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When will social media companies get serious about their effect on young kids?

By Jenny Anderson

The list of people who are worried about what technology and social media are doing to our kids’ brains is growing.

Last week, the Lancet published (pdf) an editorial calling for social media companies to step up. “Key to protecting children on social media is more responsibility and better accountability from the private international companies that operate these public spaces,” the editorial said. Citing recent research from the Children’s Commissioner for England, the journal said companies can’t build sites to attract and hook young people and then turn a blind eye to the effects: either they provide a safe environment for younger kids, or they enforce the age restrictions which are widely ignored (the Commission says three-quarters of kids aged 10-12 have their own accounts).

“It is unprincipled to have it both ways and benefit commercially from the presence of underage users,” the Lancet said.

The editorial is the latest in a growing chorus of discontent over what social media may be doing to our kids’ brains. The problem is, we don’t really know the long-term effects of social media on children, which leaves us feeling a bit powerless to push back against inextricable lure of connection and affirmation. We turn on parental controls that kids can hack, and create tech-free zones and hours (previously known as bedtime) to try and mitigate the effects. It should not be this way. Social media giants should share what they know about younger users—I’m guessing they have some data—and embrace design principles around protection, not simply “interaction.”

Sean Parker, one of Facebook’s original investors and its first president, said Facebook “exploits” human psychology. “God only knows what it’s doing to our children’s brains,” he added. Last week, two of Apple’s major investors called on the company to invest more in research about how technology affects kids, and report on its findings. “It would defy common sense to argue this this level of usage, by children whose brains are still developing, is not having at least some impact,” the investors wrote.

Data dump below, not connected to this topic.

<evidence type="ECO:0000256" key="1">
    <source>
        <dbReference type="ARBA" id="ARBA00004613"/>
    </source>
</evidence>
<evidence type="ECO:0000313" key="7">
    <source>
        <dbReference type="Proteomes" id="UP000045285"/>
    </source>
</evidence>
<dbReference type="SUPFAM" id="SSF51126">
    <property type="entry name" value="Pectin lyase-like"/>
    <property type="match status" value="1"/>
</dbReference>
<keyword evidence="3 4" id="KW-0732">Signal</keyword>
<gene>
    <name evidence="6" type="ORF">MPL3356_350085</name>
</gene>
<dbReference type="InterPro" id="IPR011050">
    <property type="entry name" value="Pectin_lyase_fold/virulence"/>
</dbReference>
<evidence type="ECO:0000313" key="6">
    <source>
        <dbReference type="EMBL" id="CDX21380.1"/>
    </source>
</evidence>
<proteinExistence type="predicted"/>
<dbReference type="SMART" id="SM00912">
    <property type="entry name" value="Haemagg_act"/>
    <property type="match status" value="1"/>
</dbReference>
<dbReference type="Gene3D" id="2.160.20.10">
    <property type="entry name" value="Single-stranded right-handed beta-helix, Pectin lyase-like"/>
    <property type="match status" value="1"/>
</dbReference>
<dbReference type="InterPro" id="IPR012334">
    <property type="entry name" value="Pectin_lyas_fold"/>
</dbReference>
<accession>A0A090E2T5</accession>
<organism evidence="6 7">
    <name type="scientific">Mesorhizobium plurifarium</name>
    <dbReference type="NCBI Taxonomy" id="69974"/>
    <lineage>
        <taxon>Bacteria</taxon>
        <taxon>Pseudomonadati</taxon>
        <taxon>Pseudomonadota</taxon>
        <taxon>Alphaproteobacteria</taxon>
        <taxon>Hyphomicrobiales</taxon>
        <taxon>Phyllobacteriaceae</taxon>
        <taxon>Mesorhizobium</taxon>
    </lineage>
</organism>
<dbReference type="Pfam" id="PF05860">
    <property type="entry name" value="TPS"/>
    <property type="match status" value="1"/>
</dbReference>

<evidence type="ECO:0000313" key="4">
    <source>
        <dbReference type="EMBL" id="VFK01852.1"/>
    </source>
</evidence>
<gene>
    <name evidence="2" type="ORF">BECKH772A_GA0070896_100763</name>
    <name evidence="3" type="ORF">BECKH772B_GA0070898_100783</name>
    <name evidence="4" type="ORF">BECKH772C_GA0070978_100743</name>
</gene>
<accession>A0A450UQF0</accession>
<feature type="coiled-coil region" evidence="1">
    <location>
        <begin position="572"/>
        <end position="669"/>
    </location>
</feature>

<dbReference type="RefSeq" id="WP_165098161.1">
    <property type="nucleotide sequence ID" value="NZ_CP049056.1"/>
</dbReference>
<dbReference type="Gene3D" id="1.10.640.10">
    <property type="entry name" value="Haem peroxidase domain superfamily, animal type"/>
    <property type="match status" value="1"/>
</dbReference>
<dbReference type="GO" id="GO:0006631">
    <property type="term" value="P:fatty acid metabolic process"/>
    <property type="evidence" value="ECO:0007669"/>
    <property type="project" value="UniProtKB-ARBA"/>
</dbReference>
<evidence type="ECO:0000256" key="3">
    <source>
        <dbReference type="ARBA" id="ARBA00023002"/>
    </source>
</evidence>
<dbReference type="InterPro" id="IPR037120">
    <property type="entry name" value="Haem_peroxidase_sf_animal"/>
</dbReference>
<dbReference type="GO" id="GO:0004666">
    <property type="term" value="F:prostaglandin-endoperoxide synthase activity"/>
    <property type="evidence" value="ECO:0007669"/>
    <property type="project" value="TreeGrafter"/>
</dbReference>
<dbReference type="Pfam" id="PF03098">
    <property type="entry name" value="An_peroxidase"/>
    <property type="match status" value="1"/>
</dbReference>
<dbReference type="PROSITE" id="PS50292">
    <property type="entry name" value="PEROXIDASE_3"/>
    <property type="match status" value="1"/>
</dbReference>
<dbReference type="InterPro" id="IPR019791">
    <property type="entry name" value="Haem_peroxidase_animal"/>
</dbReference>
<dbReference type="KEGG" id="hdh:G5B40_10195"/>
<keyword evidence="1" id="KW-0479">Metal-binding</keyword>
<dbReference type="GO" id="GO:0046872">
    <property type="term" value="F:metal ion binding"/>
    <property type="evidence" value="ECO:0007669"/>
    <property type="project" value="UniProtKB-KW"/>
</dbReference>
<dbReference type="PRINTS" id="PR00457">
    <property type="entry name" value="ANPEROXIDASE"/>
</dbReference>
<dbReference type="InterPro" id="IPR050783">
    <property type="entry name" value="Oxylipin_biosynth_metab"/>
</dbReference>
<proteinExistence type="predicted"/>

The report by the Children’s Commissioner for England examined the social media habits of 32 children aged 8-12, looking at how they accessed it, what they did on the platforms, and how it made them feel. Kids said they valued the tools to connect and stay in contact with friends and family, but as they got older social media became more about managing their image and seeking social affirmation.

Parents need to do more to help their kids manage social media, getting in the muck of what they are doing online and having the uncomfortable conversations that will certainly follow. The report urges parents not to share their own social media feeds—which can be laced with age-inappropriate content—and not post pictures of their kids to their accounts.

It also urged technology companies to do more, including:

  • Writing terms and conditions in a way that a child, agreeing to those conditions, could understand
  • Protecting a child’s right to privacy
  • Allowing kids to curate their own content
  • Conducting and and publishing research on how to make their sites safer

Sherry Turkle, a professor at MIT and author of Reclaiming Conversation: The Power of Talk in a Digital Agesuggests we acknowledge our vulnerabilities in the face of technology, and exercise some initiative. “We have to commit ourselves to designing our products and our lives to take that vulnerability into account,” she said.